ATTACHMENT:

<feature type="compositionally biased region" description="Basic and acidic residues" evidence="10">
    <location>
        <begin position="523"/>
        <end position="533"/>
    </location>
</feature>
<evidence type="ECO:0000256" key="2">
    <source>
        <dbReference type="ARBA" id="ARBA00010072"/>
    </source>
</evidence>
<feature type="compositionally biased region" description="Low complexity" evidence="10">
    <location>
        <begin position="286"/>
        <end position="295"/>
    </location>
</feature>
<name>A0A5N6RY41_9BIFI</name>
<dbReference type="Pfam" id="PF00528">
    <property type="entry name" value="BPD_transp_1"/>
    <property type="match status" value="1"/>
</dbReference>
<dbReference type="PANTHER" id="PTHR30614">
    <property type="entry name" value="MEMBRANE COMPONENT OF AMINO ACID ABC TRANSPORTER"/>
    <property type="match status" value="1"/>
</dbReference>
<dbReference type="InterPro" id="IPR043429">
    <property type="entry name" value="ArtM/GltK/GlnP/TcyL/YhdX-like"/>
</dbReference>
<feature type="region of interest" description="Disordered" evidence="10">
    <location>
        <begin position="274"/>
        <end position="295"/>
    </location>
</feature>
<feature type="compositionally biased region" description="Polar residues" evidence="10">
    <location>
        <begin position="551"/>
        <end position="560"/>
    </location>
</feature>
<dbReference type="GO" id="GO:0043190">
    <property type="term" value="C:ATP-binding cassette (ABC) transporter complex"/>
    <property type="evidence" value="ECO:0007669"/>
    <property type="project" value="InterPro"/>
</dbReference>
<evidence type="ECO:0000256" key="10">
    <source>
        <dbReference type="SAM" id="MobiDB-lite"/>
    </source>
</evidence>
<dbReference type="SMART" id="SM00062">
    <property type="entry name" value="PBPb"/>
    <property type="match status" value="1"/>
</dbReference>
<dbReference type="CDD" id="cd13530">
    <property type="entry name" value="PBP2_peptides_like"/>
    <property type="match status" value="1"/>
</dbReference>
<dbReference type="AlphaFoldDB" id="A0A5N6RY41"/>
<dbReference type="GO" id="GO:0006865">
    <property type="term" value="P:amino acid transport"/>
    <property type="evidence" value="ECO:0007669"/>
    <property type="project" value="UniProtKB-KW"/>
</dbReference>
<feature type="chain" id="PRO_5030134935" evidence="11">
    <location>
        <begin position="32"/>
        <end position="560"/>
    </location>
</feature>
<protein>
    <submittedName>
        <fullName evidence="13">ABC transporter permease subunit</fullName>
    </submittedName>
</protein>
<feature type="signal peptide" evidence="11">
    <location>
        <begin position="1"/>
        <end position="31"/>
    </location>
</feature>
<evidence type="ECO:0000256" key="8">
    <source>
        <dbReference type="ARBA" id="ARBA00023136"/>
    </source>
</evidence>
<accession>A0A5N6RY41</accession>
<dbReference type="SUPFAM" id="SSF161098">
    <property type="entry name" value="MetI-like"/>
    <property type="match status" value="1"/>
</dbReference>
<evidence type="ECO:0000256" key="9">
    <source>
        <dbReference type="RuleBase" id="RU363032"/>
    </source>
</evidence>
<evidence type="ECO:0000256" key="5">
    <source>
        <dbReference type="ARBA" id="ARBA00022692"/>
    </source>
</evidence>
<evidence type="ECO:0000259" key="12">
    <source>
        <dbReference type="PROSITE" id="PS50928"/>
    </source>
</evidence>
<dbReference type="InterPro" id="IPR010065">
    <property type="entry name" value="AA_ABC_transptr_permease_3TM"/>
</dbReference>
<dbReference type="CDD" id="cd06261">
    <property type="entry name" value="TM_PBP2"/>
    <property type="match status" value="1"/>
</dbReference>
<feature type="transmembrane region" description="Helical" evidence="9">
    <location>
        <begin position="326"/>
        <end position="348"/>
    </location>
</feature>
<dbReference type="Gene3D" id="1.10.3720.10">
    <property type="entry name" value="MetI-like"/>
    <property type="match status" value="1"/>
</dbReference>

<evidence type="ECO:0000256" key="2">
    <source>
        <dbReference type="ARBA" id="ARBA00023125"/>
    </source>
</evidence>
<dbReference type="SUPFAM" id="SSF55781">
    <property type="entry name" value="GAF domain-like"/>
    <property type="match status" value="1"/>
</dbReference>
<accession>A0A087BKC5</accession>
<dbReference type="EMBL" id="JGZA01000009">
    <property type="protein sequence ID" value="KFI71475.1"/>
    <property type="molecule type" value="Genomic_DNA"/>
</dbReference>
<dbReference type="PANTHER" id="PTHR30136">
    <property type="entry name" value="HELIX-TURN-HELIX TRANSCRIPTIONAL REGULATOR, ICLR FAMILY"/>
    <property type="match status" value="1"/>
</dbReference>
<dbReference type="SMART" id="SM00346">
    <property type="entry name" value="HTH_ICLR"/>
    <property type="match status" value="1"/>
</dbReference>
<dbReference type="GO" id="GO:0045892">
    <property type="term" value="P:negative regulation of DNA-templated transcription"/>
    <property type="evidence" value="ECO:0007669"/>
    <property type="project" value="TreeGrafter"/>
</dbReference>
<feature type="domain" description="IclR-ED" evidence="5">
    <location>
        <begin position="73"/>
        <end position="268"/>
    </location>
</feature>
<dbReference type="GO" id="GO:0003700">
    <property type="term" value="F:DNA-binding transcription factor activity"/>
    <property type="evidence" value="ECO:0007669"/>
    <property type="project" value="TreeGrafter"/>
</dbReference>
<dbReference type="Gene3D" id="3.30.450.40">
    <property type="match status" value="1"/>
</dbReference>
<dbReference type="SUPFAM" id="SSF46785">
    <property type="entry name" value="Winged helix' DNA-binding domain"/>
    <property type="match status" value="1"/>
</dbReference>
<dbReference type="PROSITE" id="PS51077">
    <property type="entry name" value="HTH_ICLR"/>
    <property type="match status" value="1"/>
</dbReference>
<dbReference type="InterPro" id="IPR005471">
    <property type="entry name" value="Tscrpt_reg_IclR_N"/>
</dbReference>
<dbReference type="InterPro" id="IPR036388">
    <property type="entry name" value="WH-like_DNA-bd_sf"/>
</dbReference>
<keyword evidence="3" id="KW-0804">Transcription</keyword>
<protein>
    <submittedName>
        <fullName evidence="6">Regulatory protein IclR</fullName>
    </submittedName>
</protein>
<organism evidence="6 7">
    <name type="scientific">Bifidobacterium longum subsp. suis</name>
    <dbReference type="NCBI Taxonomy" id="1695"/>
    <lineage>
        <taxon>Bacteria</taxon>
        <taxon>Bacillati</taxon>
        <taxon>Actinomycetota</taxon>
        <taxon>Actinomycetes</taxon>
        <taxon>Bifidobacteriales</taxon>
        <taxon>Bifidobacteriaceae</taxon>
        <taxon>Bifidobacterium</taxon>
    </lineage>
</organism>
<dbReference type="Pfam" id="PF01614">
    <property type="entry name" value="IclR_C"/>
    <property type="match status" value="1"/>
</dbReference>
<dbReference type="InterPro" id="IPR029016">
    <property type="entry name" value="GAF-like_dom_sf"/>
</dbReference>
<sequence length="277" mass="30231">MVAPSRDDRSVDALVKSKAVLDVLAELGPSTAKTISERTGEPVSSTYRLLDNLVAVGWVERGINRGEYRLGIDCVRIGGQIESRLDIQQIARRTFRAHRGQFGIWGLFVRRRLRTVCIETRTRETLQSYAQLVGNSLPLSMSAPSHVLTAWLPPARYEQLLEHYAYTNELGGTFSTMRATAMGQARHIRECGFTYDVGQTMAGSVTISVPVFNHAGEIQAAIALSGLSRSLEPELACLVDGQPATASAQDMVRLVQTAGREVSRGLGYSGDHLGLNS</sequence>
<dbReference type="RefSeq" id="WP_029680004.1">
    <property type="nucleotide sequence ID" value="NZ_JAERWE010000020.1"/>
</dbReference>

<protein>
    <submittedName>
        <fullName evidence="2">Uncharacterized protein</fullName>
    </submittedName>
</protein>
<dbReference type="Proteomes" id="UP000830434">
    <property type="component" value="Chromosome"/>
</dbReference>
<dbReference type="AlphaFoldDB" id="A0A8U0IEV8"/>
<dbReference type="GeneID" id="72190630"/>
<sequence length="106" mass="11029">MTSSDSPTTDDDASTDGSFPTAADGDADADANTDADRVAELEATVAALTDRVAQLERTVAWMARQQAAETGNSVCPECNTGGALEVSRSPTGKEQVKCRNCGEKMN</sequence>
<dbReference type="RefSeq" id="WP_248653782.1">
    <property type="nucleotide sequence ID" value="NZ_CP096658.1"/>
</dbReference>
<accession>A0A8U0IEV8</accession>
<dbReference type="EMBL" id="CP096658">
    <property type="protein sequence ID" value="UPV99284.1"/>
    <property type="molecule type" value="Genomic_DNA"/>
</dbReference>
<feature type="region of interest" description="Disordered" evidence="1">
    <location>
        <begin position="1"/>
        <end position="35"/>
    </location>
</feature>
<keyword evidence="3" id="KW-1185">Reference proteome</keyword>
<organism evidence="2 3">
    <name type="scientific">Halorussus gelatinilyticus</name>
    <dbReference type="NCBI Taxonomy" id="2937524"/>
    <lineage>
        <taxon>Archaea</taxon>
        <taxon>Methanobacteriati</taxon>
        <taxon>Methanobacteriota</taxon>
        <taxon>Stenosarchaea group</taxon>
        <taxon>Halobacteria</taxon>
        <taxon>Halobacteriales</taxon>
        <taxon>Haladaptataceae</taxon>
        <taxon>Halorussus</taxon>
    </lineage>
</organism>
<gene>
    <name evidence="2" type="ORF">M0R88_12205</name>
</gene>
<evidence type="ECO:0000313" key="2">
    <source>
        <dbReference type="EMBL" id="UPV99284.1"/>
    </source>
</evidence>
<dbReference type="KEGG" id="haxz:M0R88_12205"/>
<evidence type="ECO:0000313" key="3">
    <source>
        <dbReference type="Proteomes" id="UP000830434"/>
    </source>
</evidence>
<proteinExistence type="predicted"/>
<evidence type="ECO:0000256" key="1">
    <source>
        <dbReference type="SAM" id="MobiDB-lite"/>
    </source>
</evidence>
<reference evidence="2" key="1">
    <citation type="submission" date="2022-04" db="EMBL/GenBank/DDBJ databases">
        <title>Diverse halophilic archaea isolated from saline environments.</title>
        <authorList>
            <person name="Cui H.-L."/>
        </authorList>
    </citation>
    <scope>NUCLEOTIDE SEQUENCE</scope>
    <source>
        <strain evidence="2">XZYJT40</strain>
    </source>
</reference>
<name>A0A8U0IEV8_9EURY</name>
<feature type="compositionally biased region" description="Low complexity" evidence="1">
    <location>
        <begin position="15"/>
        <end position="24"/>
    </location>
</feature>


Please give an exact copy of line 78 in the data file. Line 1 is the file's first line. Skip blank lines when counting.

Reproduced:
    <location>